FDA is concerned about the reliability of some antibody tests and the potential for overuse in the fight against COVID-19. The tests alone can’t diagnose the SARS-CoV-2 virus because antibodies may not yet be present in the early stages of an infection, when the immune system is first building a response.
However, identifying patients who have developed antibodies against COVID-19 infection can help to understand how the body’s immune response to the virus develops and to determine how many people may have been infected. The Trump administration hopes serology testing can quickly become a tool for screening Americans to determine who has built immunity to the virus and who is still at risk as the country begins to ease quarantine restrictions.
FDA is collaborating with the National Cancer Institute, National Institute of Allergy and Infectious Diseases, and the Centers for Disease Control and Prevention to establish performance assessments for serological test developers.
The goal of the validation project is to identify well-performing tests among those already available for use and those not yet on the market. Results may be used to help determine whether FDA issues an emergency use authorization (EUA) for a developer’s test, the agency said over the weekend in a statement.
FDA said it encourages test developers to request authorization through the EUA pathway because the designation assures healthcare providers and laboratories that the agency has reviewed the test. The agency has issued EUAs to Cellex, Chembio Diagnostic System, Mount Sinai Laboratory, and Ortho Clinical Diagnostics. The regulator is also working to make available EUA templates that labs and commercial manufacturers can use to prepare an authorization request.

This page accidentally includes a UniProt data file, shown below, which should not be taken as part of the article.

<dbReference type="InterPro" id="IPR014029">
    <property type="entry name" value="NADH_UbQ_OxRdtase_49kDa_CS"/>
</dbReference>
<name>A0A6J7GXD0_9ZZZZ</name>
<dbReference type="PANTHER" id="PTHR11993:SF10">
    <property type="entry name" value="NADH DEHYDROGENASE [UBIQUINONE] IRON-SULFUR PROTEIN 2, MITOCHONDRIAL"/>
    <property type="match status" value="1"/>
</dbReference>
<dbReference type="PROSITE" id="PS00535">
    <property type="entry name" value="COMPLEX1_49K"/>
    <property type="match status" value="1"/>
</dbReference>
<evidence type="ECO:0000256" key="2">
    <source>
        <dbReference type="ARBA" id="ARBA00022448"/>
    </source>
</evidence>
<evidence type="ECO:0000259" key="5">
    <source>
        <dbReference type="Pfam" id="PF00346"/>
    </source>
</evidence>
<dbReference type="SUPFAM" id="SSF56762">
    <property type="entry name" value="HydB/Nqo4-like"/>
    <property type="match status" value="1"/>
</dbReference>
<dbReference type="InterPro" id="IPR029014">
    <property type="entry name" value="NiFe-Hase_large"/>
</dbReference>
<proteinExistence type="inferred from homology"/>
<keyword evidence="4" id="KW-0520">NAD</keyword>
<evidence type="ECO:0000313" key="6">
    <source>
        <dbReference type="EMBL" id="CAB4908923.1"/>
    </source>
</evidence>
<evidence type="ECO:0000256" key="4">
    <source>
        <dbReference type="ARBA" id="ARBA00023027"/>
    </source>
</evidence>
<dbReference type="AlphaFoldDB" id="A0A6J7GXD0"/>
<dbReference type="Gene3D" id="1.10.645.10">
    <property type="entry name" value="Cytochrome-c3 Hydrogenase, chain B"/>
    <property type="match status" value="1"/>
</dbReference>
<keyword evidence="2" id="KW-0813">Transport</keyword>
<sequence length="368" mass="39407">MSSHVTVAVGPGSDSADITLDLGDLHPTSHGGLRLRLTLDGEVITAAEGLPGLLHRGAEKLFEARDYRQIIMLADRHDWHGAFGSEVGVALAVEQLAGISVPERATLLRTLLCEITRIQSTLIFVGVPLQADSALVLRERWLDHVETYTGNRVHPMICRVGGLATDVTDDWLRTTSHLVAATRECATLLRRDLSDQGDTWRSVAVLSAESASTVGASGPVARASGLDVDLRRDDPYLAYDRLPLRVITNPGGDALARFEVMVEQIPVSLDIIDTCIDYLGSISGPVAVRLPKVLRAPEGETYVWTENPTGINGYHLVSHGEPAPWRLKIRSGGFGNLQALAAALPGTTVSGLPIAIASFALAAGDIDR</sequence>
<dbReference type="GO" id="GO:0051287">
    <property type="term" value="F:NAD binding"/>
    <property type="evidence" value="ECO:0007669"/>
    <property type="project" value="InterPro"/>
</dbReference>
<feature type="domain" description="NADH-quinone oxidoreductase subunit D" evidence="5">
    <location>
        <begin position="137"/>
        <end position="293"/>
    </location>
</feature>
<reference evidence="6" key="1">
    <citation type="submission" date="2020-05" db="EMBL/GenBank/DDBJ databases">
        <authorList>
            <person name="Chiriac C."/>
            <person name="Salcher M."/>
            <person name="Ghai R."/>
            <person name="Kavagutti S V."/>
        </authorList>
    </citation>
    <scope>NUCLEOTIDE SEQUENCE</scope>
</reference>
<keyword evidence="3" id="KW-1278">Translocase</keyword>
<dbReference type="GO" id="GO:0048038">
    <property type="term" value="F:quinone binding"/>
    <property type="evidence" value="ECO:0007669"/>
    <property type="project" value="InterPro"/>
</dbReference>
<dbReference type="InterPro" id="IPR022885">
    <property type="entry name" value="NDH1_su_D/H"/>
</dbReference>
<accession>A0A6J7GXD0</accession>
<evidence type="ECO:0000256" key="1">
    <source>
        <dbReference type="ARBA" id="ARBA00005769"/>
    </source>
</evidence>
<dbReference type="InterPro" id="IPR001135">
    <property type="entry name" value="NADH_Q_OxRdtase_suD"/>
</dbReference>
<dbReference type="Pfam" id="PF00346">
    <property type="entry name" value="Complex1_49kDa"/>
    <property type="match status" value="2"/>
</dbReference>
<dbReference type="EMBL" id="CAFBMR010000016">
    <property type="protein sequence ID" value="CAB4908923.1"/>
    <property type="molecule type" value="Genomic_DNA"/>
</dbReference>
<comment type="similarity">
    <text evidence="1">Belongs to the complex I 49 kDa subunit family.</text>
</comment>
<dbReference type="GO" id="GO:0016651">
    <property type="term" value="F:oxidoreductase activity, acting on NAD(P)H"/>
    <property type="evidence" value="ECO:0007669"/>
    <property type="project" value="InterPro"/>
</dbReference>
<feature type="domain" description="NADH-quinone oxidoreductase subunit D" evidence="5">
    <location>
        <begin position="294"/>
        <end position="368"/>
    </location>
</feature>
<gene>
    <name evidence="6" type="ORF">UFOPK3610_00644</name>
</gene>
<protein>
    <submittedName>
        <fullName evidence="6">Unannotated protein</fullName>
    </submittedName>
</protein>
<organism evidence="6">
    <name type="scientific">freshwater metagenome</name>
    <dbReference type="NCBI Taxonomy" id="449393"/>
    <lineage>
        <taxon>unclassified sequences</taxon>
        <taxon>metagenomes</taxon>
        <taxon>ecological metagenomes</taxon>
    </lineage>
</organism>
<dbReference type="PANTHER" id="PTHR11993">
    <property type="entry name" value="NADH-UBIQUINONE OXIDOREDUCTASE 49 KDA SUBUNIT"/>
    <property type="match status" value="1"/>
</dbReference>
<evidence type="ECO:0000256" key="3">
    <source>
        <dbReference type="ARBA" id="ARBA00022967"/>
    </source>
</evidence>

Additional major companies have announced plans to pursue an EUA from FDA. DiaSorin said Friday it received Europe’s CE Mark for its SARS-CoV-2 serological test and is submitting the product to FDA for an EUA. Roche also said it will seek an EUA for a serology test that it aims to have available by early May in countries that accept the CE mark. Siemens Healthineers is also working to develop a serology test for COVID-19.
Other companies, including Abbott and BD, launched antibody tests under FDA’s diagnostic test policy unique to the COVID-19 public health emergency, although neither have yet received emergency use authorization from FDA.
For Abbott’s already announced IgG-detecting test, which it hopes to distribute 20 million of monthly starting in June, the product could provide an additional $300 million in gross revenue per quarter, the Cowen analysts estimated.
For Roche, aiming to make a test available in May and produce “high double-digit millions” of tests per month by June, the quarterly revenue impact could be an additional $1.2 billion, the analysts calculated.
Last month, FDA issued a policy giving those making serological tests for use in patient care settings the go-ahead to market their tests without prior FDA review if the developer has validated the tests for accuracy and reliability, notified FDA, and labeled the tests properly. But it stressed that the EUA process or an evaluation by NIH supports greater confidence in test performance.
NIH performance assessments for serological tests will begin soon, with results expected shortly thereafter, FDA said. The agency said it may use NIH evaluation results to help assess whether to issue an EUA for a test.
The American Clinical Laboratory Association is urging the federal government to take the lead in scaling up and financing widespread SARS CoV-2 serologic testing. Providing the tests to roughly 70 million Americans, including frontline health workers, non-healthcare workers, college students and military service members would cost at least $25 billion, the association said.
As COVID-19 antibody tests proliferate, analysts see market worth billions for Abbott, Roche and others